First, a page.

Charles Lawrence uses the case, Brown v. the Board of Education, as an example. Although he argues similar to Brown’s case, the prejudice and racial ways in many schools caused unfair conditions to the victim’s of racial comments. He also argues that racist speech can hinder many people so much that it can make them very uncomfortable in their educational environment. Lawrence goes on to talk about racist speech in the form of face-to-face insults which falls right under fighting words, excepted by the First Amendment Protection. He explains that whenever someone decides that racial comments has to be accepted, we are asking people to accept the hurt of racial comments for everyone else.
Prejudiced views between cultures may result in racism; in its extreme forms, racism may result in genocide, such as occurred in Germany with the Jews, in Rwanda between the Hutus and Tutsis and, more recently, in the former Yugoslavia between the Bosnians and Serbs. Henri Tajfel proposed that stereotyping is based on a normal cognitive process – the tendency to group things together. In doing so, we tend to exaggerate the differences between groups and the similarities of things in the same group. We categorize people in the same way. We see the group to which we belong (the in-group) as being different from the others (the out-group), and members of the same group as being more similar than they are.
Indeed, stereotyping, prejudice and discrimination are inevitable in such a multicultural society as America. A stereotype is an unchanging feeling or opinion that we impose on a specific person or thing, which is actually untrue in real life (Oxford Advanced Learner’s Dictionary). It is the biased mindset held by people against certain groups of people. This bias is often the result of past experiences one might encounter or the common public viewpoints. Throughout history, labeling and stereotyping have been employed to quicken the process of communication.
Discriminatory behaviour results in unfair, unjust treatment. It could be done against those who are different with respect to their age, sex, nationality, ethnic background, religion, ability, financial status and size. 1.2 Describe the potential effects of discrimination. Effects of discriminatory practice: - Low self-esteem - Negative behaviours Negative behaviours Negative behaviour is being aggressive and violent towards a person or a thing. For example if someone is getting discriminated for any reason such as age, culture, sex, appearance or many more their behaviour may become negative towards themselves or others.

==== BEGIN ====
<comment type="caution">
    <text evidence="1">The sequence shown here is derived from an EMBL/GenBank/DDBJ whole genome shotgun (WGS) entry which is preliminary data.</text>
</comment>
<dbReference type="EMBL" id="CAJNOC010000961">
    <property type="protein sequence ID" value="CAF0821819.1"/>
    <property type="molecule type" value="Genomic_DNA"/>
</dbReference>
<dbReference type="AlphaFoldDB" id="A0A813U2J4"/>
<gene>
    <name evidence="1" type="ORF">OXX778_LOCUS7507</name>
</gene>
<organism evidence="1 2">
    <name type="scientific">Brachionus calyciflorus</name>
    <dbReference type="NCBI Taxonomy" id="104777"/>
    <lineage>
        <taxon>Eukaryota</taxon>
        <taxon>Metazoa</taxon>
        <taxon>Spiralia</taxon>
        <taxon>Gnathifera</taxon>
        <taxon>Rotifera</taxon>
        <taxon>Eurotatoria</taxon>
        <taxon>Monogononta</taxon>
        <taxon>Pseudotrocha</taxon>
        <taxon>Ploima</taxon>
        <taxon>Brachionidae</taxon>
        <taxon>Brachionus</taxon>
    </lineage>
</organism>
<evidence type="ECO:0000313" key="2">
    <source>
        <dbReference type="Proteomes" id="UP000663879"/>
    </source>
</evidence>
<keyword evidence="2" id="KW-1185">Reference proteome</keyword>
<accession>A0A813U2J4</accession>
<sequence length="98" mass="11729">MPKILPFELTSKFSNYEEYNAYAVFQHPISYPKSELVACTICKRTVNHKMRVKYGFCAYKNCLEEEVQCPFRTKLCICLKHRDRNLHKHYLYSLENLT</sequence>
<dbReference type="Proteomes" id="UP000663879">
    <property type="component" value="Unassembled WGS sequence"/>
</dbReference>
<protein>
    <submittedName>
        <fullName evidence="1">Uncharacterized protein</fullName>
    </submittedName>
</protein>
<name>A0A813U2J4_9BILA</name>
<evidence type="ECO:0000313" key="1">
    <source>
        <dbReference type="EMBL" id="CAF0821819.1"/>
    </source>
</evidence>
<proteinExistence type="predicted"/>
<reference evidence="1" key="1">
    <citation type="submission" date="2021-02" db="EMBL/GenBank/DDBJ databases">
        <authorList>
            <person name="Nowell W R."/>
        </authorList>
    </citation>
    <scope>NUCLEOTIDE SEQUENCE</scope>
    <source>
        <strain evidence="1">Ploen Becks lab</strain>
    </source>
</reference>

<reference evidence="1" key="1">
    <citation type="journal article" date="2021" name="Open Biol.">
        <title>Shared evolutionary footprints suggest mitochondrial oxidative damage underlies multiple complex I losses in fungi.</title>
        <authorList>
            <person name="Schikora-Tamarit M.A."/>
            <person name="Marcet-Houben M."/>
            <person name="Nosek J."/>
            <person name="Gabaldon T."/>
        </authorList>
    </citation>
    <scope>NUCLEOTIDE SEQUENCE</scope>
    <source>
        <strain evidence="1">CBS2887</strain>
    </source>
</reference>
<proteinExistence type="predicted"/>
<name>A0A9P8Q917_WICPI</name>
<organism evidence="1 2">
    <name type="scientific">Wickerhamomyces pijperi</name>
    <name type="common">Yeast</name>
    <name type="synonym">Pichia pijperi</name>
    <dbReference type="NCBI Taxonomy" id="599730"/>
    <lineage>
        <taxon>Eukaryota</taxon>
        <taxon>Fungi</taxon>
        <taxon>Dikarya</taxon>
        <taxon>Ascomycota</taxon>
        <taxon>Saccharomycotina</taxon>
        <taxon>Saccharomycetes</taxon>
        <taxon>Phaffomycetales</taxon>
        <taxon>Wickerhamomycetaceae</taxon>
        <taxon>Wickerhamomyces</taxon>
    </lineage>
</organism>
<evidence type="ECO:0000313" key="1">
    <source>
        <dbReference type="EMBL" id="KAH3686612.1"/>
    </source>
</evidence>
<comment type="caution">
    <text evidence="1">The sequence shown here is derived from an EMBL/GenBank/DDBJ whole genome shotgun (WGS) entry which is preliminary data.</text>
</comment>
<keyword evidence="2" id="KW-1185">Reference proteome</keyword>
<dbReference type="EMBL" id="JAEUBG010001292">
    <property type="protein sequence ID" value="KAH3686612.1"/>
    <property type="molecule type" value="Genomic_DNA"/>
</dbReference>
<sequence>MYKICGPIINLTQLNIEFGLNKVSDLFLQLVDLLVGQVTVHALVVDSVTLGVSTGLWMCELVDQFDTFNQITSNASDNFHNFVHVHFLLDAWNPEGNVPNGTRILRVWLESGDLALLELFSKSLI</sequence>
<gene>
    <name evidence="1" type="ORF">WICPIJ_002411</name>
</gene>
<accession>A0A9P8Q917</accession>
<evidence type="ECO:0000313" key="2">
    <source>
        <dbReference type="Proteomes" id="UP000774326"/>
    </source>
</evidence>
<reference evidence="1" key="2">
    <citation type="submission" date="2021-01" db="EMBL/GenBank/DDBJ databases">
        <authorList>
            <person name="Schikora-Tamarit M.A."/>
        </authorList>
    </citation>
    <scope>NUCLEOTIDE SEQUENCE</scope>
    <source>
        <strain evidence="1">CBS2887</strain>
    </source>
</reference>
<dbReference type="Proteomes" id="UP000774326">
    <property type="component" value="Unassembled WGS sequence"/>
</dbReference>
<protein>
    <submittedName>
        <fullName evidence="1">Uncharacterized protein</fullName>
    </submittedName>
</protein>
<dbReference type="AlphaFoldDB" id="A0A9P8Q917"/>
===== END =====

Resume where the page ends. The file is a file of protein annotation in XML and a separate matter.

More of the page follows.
These attitudes are exclusive and exploitive. They can be covert, such as in a dress code, or they can be extreme and overt, such as in ethnic cleansing. However it is made manifest, it is successful in making it glaring in communities who is considered quality and who is considered with lower worth. This can allow good ideas to be brushed over or horrible ones to be promoted all because of race. Racism takes away the fundamental personal liberties afforded to us by the Declaration of Independence.
There are four types of discrimination, the first is individual discrimination. Individual discrimination is the behaviour of one person to another or a group of people, the next is institutional discrimination; this is when discrimination is built into the way the institution is run. Next is overt discrimination, this is when an individual or institution knowingly treats someone unfairly on the bias of race, gender, etc. The last is covert discrimination, this discrimination in subtle, for example applying criteria that people will be unable to meet, this type can be intentional or unintentional. Discrimination can be seen in practise with stereotyping, labelling, disempowering, abusing, bullying, abuse of power, infringements of rights and over-riding individual’s rights.
What is language discrimination? Language discrimination is when others treat you differently because of the way you speak. This goes both way as you could discriminate against someone because they speak in a manner you don’t accept. America is a country that is made up of many cultures
I choose these because they all revolve around a similar idea: Racism. Although these films obviously contained physical conflict, it is the internal and external conflict that Lee is attempting to display. Whether this is the conflict of morals seen in School Daze or the struggle to retain sanity in She’s Gotta Have It, Spike Lee is suggesting to society that racism is destructive, both physically and more importantly, emotionally. Here is a graph showing from which aspect I choose the films. As you can see, most come under this aspect.
Discrimination- unlawful discrimination occurs when a person is harassed or treated arbitrarily or different because of their membership in a “protected class”. A protected class is a group of two people who share common characteristics and are protected from discrimination and harassment by the law. Prejudice refers to negative judgments and/or views about a group formed without knowledge, though, or reason. A stereotype is a (often negative) generalization about a group based upon samples that do not represent the group, in which the generalization becomes so well-known it becomes a “conventional image” for the group in question., often accepted as the truth by the illogical bunch. Stereotypes could be a form of prejudice if they are negative generalizations.
What is your race? Have you ever been suspected of committing such a wrong doing, thinking, just because of your race? Don’t we hate it when others judge us based on our looks? It is offensive for us because they have made assumptions based on our physical appearance and those assumptions could, or most likely, be wrong. Physical appearance is not enough justification or evidence for others to think of who we may be.